Yet, as with so much else this election cycle, a niggling doubt remains: maybe the conventional wisdom is wrong. Maybe you don’t need to spend all this money on industrial-grade tech to become president. Maybe you just need a killer Twitter feed. Yet even if that’s true—and it probably isn’t—Trump’s tech deficit presents a bigger problem for Republicans. The GOP has persistently lagged Democrats when it comes to good tech tools. The Trump campaign’s apathy may only leave the party farther behind.

Mina Markham, Senior Front-End Engineer, with CTO Stephanie Hannon behind Clinton.Mina Markham, Senior Front-End Engineer, with CTO Stephanie Hannon behind Clinton.Hillary for America

No Votes for Innovation

During the 2012 election, President Obama’s technology team got a tremendous amount of credit for helping him defeat Mitt Romney. But ask anyone who worked on Obama’s campaign, and they’ll tell you that shiny tech alone doesn’t win elections.

“It’s a mistake for a campaign to think that it’s in the business of innovation,” says Goff, who was Obama’s 2012 digital director before joining the Clinton campaign. “A campaign is in the business of recruiting volunteers, registering voters, persuading people, and raising money.”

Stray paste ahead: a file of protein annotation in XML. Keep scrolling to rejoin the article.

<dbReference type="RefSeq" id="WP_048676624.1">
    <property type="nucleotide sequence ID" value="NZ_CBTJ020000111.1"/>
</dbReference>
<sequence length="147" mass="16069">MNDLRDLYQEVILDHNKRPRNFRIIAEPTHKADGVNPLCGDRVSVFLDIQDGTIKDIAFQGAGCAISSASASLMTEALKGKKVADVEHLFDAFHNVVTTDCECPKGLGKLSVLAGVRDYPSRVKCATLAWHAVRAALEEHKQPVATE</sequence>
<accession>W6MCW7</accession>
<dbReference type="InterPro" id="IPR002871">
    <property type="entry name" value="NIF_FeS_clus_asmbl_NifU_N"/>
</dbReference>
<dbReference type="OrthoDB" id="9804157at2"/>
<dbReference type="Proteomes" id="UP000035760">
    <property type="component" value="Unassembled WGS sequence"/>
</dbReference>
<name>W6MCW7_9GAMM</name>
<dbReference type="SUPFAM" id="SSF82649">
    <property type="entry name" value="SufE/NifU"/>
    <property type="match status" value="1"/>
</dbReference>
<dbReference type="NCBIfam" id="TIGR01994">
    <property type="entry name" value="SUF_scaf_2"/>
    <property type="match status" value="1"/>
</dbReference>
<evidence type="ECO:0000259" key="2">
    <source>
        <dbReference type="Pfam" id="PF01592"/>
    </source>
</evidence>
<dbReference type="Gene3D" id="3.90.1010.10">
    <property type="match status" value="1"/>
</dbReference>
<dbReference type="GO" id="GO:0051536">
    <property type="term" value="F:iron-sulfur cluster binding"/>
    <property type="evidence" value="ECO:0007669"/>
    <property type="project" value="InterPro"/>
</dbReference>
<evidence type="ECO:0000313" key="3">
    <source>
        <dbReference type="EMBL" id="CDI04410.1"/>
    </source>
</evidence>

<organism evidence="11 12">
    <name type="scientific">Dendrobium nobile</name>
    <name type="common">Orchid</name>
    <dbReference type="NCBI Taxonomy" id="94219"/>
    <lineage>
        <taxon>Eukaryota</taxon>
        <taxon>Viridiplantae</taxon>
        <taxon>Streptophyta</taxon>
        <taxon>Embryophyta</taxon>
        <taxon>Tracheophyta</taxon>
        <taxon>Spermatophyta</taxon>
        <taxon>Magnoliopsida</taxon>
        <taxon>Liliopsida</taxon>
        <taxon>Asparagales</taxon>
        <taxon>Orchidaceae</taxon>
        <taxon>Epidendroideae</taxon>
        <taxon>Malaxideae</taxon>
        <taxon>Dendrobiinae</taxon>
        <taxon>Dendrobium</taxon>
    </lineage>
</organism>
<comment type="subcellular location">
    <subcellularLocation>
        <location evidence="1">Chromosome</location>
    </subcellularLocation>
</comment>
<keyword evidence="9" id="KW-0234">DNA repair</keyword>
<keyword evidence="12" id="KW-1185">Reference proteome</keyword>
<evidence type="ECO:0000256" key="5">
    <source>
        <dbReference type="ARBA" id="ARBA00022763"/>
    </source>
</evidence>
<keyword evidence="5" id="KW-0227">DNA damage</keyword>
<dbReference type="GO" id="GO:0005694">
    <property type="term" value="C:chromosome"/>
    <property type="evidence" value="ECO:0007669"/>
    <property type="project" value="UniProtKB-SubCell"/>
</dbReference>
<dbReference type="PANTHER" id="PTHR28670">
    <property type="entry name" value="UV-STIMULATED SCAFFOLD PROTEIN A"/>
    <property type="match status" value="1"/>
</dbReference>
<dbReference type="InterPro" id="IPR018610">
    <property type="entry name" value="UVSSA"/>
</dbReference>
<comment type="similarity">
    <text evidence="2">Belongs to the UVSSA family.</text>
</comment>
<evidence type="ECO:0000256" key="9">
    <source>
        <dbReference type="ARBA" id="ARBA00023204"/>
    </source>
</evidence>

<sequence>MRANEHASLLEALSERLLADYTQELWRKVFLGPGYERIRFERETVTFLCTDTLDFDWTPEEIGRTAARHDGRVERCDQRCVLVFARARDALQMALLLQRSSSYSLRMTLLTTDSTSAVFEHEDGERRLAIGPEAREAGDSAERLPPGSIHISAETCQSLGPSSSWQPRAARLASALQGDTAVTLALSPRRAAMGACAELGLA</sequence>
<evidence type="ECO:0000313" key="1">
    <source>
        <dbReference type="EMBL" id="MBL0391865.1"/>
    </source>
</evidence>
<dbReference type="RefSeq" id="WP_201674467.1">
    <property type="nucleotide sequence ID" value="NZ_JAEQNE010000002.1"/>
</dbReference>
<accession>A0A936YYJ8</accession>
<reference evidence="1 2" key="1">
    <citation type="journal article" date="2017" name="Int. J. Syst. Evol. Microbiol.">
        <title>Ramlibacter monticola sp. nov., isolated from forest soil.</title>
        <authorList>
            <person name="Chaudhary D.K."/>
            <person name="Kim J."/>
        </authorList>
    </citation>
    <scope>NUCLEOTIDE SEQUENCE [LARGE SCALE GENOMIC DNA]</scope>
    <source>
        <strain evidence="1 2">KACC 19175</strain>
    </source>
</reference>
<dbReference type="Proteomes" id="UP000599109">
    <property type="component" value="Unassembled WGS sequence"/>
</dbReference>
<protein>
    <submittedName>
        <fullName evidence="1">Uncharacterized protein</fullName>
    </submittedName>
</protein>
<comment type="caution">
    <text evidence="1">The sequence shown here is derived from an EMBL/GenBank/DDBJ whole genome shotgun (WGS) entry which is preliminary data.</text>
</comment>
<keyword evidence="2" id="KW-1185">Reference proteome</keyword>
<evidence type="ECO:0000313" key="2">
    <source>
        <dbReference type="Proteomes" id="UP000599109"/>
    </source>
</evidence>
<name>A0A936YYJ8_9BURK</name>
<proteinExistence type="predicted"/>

But better tech can make those crucial tasks easier and more efficient. And in a post-Bush versus Gore world, where no single vote can be left to chance, that means even incremental advantages can be the difference between winning and losing. That’s why in 2012 the major presidential campaigns entered the business of building technology themselves.

During the 2008 election cycle, the campaign relied heavily on existing tech platforms. “We didn’t build a lot of tech in ‘08,” says Obama’s then-CTO Michael Slaby. “We didn’t have the time or resources. We were opportunistic consumers of new things.” But in 2012, facing no primary competitors, Obama’s team had time to build and crash-test products from scratch. That led to new tools such as the massive voter management database Narwhal, which stitched together different buckets of voter data to paint a more complete picture of who the campaign should target. That effort inspired the Romney campaign to build its own voter database, Orca, which famously crashed on Election Day.

In the process, Democrats gained a wealth of institutional knowledge the Clinton campaign has used as a blueprint. Now, members of Clinton’s tech team say their task isn’t so much to invent the next big thing in political tech. It’s to ensure that all of the little things work a lot better.